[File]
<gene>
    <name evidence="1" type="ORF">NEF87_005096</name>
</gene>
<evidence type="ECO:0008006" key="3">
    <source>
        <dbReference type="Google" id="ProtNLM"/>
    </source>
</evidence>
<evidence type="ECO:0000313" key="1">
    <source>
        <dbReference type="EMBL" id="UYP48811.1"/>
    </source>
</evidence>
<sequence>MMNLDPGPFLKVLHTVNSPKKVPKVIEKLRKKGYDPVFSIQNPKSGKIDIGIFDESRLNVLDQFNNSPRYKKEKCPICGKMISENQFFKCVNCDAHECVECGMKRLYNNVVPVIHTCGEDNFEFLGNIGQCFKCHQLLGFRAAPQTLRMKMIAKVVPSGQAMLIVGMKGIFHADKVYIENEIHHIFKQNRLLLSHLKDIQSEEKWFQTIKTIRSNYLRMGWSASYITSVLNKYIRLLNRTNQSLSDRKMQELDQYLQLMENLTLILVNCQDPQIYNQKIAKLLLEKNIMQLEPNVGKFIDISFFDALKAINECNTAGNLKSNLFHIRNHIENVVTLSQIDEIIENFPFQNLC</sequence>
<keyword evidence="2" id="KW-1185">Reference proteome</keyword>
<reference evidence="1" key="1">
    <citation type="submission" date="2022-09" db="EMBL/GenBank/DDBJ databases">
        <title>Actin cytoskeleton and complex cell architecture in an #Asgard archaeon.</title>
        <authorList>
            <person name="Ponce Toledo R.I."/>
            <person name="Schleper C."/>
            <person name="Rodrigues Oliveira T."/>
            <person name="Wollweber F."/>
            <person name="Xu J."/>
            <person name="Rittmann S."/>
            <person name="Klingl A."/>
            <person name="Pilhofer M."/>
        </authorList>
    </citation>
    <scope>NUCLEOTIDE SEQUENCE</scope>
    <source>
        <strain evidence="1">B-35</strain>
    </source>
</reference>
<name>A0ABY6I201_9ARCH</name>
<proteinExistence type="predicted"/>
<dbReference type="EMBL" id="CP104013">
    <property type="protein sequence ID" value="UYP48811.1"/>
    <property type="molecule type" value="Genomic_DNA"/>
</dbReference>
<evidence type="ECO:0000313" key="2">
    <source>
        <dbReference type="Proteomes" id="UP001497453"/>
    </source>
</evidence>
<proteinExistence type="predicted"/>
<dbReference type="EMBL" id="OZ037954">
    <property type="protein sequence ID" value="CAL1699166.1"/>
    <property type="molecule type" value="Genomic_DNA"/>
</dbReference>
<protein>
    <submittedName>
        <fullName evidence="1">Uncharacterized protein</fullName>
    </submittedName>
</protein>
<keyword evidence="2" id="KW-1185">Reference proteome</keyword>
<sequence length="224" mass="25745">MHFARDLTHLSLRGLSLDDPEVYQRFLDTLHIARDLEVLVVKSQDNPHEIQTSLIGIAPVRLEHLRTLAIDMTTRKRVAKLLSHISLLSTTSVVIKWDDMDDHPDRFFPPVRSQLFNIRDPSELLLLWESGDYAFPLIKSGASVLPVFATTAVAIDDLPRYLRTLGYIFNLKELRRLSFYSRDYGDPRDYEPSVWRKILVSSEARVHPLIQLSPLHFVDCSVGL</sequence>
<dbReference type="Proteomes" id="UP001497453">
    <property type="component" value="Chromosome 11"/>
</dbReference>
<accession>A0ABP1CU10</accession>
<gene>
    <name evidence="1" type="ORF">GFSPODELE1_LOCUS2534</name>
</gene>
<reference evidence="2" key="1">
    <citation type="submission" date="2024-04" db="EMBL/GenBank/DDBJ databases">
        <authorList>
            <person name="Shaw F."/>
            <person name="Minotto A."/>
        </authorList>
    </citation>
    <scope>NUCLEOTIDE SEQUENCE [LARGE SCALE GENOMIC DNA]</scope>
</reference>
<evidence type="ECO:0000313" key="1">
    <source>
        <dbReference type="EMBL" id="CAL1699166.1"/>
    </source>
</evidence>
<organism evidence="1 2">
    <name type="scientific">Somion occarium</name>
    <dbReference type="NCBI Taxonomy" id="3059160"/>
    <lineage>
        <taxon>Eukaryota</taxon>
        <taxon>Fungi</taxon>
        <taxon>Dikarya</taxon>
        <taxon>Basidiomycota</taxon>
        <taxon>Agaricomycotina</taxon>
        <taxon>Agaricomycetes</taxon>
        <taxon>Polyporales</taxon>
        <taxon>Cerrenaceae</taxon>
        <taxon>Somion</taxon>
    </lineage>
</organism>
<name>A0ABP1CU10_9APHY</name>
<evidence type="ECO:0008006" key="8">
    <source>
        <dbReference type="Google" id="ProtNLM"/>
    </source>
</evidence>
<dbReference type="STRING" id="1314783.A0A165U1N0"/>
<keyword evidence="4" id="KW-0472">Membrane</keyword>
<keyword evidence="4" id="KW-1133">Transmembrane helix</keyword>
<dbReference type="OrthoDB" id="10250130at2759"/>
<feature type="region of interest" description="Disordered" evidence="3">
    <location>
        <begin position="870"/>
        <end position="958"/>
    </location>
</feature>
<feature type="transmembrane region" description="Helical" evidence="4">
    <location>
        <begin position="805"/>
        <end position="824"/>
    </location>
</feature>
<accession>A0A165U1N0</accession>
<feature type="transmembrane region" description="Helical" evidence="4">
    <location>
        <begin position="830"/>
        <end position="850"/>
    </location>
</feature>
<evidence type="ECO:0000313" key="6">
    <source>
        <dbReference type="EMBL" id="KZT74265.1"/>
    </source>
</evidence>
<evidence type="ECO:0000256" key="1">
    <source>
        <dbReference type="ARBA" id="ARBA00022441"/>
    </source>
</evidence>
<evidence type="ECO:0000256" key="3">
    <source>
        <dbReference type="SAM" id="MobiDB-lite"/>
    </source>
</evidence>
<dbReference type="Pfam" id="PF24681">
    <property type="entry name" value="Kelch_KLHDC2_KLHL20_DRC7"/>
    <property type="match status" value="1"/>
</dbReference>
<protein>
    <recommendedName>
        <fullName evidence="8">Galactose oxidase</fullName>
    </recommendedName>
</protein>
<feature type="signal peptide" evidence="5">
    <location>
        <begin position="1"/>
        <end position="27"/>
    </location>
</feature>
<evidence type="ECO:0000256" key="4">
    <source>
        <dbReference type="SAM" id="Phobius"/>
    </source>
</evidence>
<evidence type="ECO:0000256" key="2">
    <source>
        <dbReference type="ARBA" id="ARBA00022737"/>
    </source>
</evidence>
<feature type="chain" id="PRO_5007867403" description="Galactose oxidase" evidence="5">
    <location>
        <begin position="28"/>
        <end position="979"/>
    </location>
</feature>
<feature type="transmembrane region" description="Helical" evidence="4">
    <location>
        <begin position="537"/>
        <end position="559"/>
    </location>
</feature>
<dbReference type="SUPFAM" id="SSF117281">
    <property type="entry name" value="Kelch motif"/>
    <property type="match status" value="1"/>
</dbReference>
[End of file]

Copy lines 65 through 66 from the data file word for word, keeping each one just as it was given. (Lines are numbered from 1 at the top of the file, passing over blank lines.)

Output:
<reference evidence="2" key="1">
    <citation type="submission" date="2024-04" db="EMBL/GenBank/DDBJ databases">